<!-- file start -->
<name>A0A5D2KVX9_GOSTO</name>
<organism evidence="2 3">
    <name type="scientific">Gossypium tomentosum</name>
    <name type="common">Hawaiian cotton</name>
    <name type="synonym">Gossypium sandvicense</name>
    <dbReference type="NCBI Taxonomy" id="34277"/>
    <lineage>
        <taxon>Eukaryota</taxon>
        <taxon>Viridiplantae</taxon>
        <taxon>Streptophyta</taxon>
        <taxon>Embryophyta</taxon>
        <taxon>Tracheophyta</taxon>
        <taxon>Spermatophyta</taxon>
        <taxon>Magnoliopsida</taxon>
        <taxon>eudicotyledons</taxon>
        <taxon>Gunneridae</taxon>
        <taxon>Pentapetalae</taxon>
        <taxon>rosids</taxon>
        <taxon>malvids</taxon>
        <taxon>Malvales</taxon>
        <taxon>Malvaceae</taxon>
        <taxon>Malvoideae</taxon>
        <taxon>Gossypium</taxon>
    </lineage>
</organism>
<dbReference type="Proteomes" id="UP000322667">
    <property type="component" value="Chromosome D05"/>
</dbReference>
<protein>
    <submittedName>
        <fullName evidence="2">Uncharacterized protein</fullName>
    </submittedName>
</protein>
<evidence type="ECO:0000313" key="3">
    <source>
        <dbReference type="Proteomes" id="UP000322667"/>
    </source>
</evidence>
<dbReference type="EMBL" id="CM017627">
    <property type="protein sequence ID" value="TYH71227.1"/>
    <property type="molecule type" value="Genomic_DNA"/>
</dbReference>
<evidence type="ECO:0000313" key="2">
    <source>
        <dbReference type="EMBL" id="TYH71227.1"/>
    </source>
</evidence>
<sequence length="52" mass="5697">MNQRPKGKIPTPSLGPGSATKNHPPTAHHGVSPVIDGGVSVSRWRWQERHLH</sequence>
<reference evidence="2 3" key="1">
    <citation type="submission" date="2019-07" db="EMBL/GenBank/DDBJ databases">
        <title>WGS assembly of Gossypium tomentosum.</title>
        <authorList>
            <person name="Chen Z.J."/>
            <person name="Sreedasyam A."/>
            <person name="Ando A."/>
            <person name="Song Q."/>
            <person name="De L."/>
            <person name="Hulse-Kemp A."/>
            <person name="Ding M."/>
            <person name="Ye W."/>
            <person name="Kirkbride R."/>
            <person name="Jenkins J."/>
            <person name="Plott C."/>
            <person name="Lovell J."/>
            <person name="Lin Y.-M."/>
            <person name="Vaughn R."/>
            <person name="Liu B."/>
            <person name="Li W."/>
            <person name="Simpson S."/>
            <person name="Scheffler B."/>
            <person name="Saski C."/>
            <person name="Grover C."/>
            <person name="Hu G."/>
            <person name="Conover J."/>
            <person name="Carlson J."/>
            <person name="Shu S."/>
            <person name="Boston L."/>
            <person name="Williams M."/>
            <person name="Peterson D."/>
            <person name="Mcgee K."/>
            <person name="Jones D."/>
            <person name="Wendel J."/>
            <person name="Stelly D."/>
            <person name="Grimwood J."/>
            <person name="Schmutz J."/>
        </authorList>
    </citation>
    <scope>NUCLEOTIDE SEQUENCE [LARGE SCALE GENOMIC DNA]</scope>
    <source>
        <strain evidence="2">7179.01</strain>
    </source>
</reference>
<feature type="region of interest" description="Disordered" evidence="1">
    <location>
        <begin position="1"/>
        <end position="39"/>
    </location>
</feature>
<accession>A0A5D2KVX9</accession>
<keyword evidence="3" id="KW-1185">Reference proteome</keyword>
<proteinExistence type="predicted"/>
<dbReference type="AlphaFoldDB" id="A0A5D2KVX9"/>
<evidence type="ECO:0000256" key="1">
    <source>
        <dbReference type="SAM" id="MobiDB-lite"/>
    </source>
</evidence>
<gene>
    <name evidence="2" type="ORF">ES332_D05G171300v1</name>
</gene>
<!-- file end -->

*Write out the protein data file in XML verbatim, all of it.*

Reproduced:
<name>A0A5D2KVX9_GOSTO</name>
<organism evidence="2 3">
    <name type="scientific">Gossypium tomentosum</name>
    <name type="common">Hawaiian cotton</name>
    <name type="synonym">Gossypium sandvicense</name>
    <dbReference type="NCBI Taxonomy" id="34277"/>
    <lineage>
        <taxon>Eukaryota</taxon>
        <taxon>Viridiplantae</taxon>
        <taxon>Streptophyta</taxon>
        <taxon>Embryophyta</taxon>
        <taxon>Tracheophyta</taxon>
        <taxon>Spermatophyta</taxon>
        <taxon>Magnoliopsida</taxon>
        <taxon>eudicotyledons</taxon>
        <taxon>Gunneridae</taxon>
        <taxon>Pentapetalae</taxon>
        <taxon>rosids</taxon>
        <taxon>malvids</taxon>
        <taxon>Malvales</taxon>
        <taxon>Malvaceae</taxon>
        <taxon>Malvoideae</taxon>
        <taxon>Gossypium</taxon>
    </lineage>
</organism>
<dbReference type="Proteomes" id="UP000322667">
    <property type="component" value="Chromosome D05"/>
</dbReference>
<protein>
    <submittedName>
        <fullName evidence="2">Uncharacterized protein</fullName>
    </submittedName>
</protein>
<evidence type="ECO:0000313" key="3">
    <source>
        <dbReference type="Proteomes" id="UP000322667"/>
    </source>
</evidence>
<dbReference type="EMBL" id="CM017627">
    <property type="protein sequence ID" value="TYH71227.1"/>
    <property type="molecule type" value="Genomic_DNA"/>
</dbReference>
<evidence type="ECO:0000313" key="2">
    <source>
        <dbReference type="EMBL" id="TYH71227.1"/>
    </source>
</evidence>
<sequence length="52" mass="5697">MNQRPKGKIPTPSLGPGSATKNHPPTAHHGVSPVIDGGVSVSRWRWQERHLH</sequence>
<reference evidence="2 3" key="1">
    <citation type="submission" date="2019-07" db="EMBL/GenBank/DDBJ databases">
        <title>WGS assembly of Gossypium tomentosum.</title>
        <authorList>
            <person name="Chen Z.J."/>
            <person name="Sreedasyam A."/>
            <person name="Ando A."/>
            <person name="Song Q."/>
            <person name="De L."/>
            <person name="Hulse-Kemp A."/>
            <person name="Ding M."/>
            <person name="Ye W."/>
            <person name="Kirkbride R."/>
            <person name="Jenkins J."/>
            <person name="Plott C."/>
            <person name="Lovell J."/>
            <person name="Lin Y.-M."/>
            <person name="Vaughn R."/>
            <person name="Liu B."/>
            <person name="Li W."/>
            <person name="Simpson S."/>
            <person name="Scheffler B."/>
            <person name="Saski C."/>
            <person name="Grover C."/>
            <person name="Hu G."/>
            <person name="Conover J."/>
            <person name="Carlson J."/>
            <person name="Shu S."/>
            <person name="Boston L."/>
            <person name="Williams M."/>
            <person name="Peterson D."/>
            <person name="Mcgee K."/>
            <person name="Jones D."/>
            <person name="Wendel J."/>
            <person name="Stelly D."/>
            <person name="Grimwood J."/>
            <person name="Schmutz J."/>
        </authorList>
    </citation>
    <scope>NUCLEOTIDE SEQUENCE [LARGE SCALE GENOMIC DNA]</scope>
    <source>
        <strain evidence="2">7179.01</strain>
    </source>
</reference>
<feature type="region of interest" description="Disordered" evidence="1">
    <location>
        <begin position="1"/>
        <end position="39"/>
    </location>
</feature>
<accession>A0A5D2KVX9</accession>
<keyword evidence="3" id="KW-1185">Reference proteome</keyword>
<proteinExistence type="predicted"/>
<dbReference type="AlphaFoldDB" id="A0A5D2KVX9"/>
<evidence type="ECO:0000256" key="1">
    <source>
        <dbReference type="SAM" id="MobiDB-lite"/>
    </source>
</evidence>
<gene>
    <name evidence="2" type="ORF">ES332_D05G171300v1</name>
</gene>